Got Bugs?

Please send in your hemp insect photos to CSU!

Send in images to Whitney.Cranshaw@ColoState.EDU

Please do include the header “Hemp Insect Photo” to make sure that your message will be recognized in the email queue so that it can get most prompt attention.

Hemp producers are encouraged to send in photos of insects they observe associated with the crop.  We will then try to give you an identification of the insect in question.  Photos submitted are highly valued to help improve this website by identifying additional insects that are associated with the crop.

Submitted 2018 Photos!

A drone fly, Eristalis species. These are a type of syrphid fly that is an excellent mimic of a honey bee. The larvae develop in wet mud or small pools of water and are called “rattailed maggots”.Submitted by Hunter Konchan, a grower for CBDRx Natural Healing
Mantis egg mass (ootheca) on hemp stem by Hunter Konchan, a grower for CBDRx Natural Healing
Cocoons of a parasitoid wasp, Cotesia species. The larvae of these wasps develop within and kill caterpillars, such as cutworms. Later, the tiny adult wasps will emerge from these cocoons.. Submitted by Brian Mitchell at CSU
Hemp russet mites on Cannabis leaf under a microscope at CSU
Salticidae, a jumping spider searching for lunch in a hemp field in Gilcrest Colorado
Twospotted spider mite and a hemp russet mite on hemp leaf from Weld County
This is a caterpillar that has been killed by the fungus Beauveria bassiana. This fungus can infect a great many insects and strains of this entomopathogen are commercially available. The insect that is infected seems to be some sort of looper, perhaps cabbage looper or some other generalist feeder. This photograph was taken by Beatrice Dingha, North Carolina State University.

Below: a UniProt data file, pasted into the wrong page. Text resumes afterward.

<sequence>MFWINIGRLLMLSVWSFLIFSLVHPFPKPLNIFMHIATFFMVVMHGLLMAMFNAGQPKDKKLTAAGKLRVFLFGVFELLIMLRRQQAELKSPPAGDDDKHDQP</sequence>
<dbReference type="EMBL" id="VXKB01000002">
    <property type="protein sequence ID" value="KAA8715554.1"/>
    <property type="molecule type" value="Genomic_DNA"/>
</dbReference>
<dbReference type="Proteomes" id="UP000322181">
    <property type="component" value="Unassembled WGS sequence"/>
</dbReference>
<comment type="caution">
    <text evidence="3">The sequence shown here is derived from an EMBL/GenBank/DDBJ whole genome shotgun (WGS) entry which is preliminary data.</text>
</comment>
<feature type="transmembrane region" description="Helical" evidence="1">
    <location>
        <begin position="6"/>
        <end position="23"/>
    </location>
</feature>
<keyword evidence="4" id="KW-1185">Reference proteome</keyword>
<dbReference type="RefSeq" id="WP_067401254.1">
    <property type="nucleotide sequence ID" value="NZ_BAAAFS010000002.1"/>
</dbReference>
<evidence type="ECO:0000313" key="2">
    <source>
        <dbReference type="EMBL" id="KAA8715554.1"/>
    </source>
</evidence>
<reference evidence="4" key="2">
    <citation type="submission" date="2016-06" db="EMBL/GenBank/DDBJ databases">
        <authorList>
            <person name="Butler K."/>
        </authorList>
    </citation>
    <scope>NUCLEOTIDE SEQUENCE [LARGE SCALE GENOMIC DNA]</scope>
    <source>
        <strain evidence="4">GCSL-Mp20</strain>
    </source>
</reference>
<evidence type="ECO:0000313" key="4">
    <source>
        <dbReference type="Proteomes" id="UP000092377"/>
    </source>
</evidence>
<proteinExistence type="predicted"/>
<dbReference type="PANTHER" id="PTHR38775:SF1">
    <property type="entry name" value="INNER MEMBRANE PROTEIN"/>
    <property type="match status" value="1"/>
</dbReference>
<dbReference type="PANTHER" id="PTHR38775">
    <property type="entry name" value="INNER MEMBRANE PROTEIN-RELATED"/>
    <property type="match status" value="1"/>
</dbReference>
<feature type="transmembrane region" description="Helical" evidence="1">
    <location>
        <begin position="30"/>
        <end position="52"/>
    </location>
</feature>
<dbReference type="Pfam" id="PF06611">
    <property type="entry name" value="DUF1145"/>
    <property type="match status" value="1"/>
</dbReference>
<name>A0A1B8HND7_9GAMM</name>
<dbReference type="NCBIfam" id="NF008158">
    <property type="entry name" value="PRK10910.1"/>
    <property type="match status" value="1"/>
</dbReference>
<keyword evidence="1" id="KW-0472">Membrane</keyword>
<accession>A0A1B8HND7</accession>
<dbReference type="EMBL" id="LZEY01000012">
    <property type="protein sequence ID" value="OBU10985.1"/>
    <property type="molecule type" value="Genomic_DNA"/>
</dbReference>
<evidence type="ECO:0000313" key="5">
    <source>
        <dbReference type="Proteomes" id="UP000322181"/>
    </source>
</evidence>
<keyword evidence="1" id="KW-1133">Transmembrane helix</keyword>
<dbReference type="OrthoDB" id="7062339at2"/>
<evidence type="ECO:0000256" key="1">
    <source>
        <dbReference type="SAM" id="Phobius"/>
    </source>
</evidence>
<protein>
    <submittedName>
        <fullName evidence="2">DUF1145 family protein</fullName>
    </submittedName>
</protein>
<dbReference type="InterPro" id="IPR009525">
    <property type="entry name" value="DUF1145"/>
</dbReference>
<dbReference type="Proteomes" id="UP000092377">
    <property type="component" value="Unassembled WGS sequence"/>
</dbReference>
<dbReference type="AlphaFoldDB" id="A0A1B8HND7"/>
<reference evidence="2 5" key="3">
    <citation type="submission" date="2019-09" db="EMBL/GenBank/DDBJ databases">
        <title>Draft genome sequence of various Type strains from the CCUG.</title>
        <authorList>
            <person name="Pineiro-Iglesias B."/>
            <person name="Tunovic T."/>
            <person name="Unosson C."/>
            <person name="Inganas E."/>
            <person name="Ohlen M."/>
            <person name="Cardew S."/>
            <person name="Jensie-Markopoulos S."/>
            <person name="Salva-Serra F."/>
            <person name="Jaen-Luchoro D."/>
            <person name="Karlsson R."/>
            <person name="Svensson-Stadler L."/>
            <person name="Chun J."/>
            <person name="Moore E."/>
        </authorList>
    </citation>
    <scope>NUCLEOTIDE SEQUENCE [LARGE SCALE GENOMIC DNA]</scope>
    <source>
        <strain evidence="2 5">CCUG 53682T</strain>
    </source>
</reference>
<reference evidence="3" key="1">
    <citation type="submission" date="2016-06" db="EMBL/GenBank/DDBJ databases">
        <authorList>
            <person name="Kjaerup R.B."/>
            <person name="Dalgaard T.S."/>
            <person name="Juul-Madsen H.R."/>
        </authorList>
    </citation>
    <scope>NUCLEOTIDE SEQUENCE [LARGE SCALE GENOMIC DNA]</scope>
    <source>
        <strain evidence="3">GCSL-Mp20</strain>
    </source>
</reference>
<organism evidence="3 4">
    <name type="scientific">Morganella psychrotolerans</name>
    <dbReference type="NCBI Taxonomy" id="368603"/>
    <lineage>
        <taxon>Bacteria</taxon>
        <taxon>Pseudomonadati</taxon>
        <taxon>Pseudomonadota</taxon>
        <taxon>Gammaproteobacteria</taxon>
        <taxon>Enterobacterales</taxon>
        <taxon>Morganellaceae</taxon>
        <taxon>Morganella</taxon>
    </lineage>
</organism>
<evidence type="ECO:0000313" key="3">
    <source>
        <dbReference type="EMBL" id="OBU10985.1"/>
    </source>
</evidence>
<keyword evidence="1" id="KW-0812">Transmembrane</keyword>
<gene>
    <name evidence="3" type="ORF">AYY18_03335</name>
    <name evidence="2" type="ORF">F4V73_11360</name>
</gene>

This is a caterpillar of some kind of brushfooted butterfly in the genus Polygonia. One possibility is that it is P. comma, a species widespread in eastern North America, known as the “eastern comma” or “hop merchant”. This photograph was taken by Leah Black, University of Kentucky.
This is a “roost” of male bees of the genus Melissodes. Males of many kinds of solitary bees will rest together on plants during the night; females stay within the nests. This photograph was provided by Ryan Wainer.
This is a tree cricket, Oecanthus species. Tree crickets will chew leaves of a wide variety of plants and many western species are primarily associated with low growing herbaceous plants. This one is from western Colorado and was photographed by Yoav Giladi.
These are eggs of a stink bug. Several kinds of stink bugs can be found on hemp and most feed on flowers and developing seeds. A few develop as predators of other insects and these eggs likely are of a predatory stink bug, perhaps the one known as the spined soldier bug (Podisus maculiventris). Photograph provided by Yoav Giladi.
A mating pair of the lined bird grasshopper, Schistocerca lineata. This is one of the largest grasshoppers that occur in Colorado. However, they do not appear to feed much, if any, on hemp and are not a pest species of the crop. Photograph provided by Yoav Giladi.